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Discussion Starter #1
Ok guys, here's the story..
I'm taking part in the Plymouth-Dakar 'rally' which leaves on Boxing day. It involves driving from England to Senegal (west africa)in a car that musn't be worth more than £200. We're using a 1989 9000i which somebody gave us. The trip is approx 4000 miles long and will take 3 weeks. At one stage the road runs out and we cross the Sahara, driving on sand (obviously!). Now, a heavy front wheel drive car like a 9000 ain't going to be the best in the sand although I think it will be an excellent choice for the vast majority of the trip (We're biased - both my brother and myself drive Aeros :) What precautions / modifications do you think we should be considering to help cope with the desert section, without seriously comprimising the on-road ability? Sensible answers please :)!!

Thanks everyone

Al
 

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Sand is likely to be a major problem- it might be worth fitting a coarse prefilter on the the air intake.

After that, heat build up. If it has it, I'd seriously consider removing the aircon rad.

Flush the cooling system, and run a weak antifreeze mix- sounds like you'll be junking the car anyway so you won't worry too much about internal corrosion. Water is a much better heat conductor than antifreeze.

That'll do for starters- I'm sure other folk will be along with more ideas soon.

Welcome to Saabscene BTW
 

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Al - wow, that's an interesting question to get people thinking

Make sure you come back to us with more info on your website: http://www.team202.co.uk/ Sounds like real fun.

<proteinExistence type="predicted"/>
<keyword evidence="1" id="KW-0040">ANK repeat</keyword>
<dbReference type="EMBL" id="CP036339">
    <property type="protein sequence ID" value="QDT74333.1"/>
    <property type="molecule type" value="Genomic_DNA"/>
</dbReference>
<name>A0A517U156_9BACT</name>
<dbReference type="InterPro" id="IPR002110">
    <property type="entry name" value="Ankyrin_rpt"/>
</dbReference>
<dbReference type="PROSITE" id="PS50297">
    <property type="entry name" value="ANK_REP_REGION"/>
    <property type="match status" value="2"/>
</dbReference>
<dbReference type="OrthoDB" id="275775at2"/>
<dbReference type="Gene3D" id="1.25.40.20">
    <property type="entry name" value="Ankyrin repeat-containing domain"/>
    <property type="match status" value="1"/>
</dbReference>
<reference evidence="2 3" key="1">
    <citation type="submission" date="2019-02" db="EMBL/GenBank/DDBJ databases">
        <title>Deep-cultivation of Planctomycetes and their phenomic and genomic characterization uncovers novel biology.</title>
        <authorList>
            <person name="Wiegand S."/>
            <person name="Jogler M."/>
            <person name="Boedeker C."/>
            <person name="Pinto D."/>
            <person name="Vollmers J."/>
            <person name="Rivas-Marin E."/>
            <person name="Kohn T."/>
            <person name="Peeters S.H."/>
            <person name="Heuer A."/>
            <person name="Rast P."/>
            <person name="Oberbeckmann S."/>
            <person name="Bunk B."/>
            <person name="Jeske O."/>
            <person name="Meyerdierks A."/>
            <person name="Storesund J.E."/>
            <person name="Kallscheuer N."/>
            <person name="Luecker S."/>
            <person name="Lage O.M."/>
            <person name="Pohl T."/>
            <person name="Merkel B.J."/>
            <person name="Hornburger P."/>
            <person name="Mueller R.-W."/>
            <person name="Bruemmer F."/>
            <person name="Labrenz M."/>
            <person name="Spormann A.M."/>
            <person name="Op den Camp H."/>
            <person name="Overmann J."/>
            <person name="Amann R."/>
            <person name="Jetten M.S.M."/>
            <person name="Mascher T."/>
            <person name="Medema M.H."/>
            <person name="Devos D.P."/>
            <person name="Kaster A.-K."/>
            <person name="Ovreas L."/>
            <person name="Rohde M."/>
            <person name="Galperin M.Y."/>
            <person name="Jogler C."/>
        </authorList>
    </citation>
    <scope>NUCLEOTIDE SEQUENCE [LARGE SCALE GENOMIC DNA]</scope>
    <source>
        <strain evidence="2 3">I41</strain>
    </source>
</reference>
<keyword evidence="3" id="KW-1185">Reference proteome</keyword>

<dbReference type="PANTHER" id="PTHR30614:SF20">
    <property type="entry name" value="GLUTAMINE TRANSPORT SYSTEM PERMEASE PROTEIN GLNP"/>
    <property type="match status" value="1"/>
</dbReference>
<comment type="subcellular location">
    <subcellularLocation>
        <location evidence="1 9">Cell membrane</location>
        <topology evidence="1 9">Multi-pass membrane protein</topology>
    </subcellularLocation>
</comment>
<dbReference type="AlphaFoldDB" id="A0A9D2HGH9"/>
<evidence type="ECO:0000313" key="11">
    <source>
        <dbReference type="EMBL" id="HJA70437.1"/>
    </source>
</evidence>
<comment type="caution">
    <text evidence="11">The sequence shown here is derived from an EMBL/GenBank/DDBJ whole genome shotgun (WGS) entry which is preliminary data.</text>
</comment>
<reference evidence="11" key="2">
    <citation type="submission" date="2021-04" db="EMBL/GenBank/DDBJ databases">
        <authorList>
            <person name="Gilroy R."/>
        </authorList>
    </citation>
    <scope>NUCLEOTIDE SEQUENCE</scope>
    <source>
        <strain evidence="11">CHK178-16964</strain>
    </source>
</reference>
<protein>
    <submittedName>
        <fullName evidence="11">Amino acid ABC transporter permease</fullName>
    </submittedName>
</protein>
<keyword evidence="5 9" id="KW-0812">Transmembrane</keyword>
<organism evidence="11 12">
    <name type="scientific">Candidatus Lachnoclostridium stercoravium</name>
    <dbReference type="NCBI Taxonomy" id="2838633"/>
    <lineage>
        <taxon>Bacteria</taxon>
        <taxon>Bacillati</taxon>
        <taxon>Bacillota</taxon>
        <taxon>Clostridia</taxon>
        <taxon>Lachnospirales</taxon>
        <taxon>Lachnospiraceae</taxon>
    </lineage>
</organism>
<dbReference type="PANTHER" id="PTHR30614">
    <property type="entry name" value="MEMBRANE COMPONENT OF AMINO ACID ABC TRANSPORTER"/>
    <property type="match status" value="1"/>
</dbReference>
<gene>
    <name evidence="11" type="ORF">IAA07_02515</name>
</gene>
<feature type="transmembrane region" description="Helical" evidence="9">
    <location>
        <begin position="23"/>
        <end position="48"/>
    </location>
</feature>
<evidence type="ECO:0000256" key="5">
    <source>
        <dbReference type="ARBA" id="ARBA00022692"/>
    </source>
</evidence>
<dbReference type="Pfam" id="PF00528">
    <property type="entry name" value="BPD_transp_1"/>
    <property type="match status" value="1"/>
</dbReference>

One point I would make is that Saabs were so good in ice, snow and gravel due to their front wheel drive. Would FWD not be more of an asset to you across the Sahara? I suppose it depends on how soft the sand is? Two years ago tomorrow (It was memorable) I was going across the Sahara in a Landrover - the sand was not too soft - in fact there were a couple of normal cars driving across there, too. I'm sure that the terrain will be changeable, though.

Good luck
 

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Discussion Starter #4
Thanks Mark, John.

As soon as we have something to show you on the website I'll let you know. I've got a feeling you guys are going to enjoy the picture of our 9000i (The Blue [expletive deleted]!) with its custom roofrack (AK47 proof) which incorperates a cylcops style center mounted spot light!!
I'm dead excited about this trip & I'm very keen to make sure the old girl makes it all the way to Dakar. There's pride at stake here chaps!
This trip is going to be expensive, and it's for charity (Macmillan nurses & Marie Curie Cancer Care). To help ease the cost we are selling sponsorship space on the car, at sensible money of course. Two Stroke to Turbo & Abbott Racing have already sponsored us, can anyone think of any other Saab related businesses that may be interested in this worthy cause? We are due to appear on Carlton TVs 'Pulling Power' and a whole bunch of papers / magazines (including Saab Driver) so there is some pretty good PR to be had I think (unless we expire in a heap at Portsmouth ferry terminal :)

Anyway, nice to join you on the forum.

Cheers,
Al.
 

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apart from keeping really low pressure in your tyres, which i'm sure you already know i cant think of anything. but i'd like to wish you the best of luck sounds like an awsome trip keep us all informed.
 

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Sounds like fun, best of luck chaps....

I pressume you'll be taking shovels and sand mats...

I hope Abbott have offered to make you a sumpguard, I'll think you may need one.....
 

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I don't think any of the UK cars ever had a second radiator cooling fan fitted. It could be worth sticking a second fan on it, even if it's just operated from a dashboard switch.

Fit an oil cooler, if it hasn't already got one.

Keeping the engine cool, relatively, will help prevent a lot of major problems. Driving in soft sand will work the engine hard and you don't have the benefit of speed to keep it cool.
 

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Hi Al, and welcome

I remember reading about the first Plymouth to Dakar and thinking I'd love to give it a go in a Saab - so good luck to you


As for sponsorship, have you asked the nice people at Elkparts ?
 

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Hi guys, (long post warning)

I drove a VW Golf across southern Africa a few years ago, including crossing the Kalahari, and have tried to list some of the things we took. It is hardly comprehensive, but for what it's worth: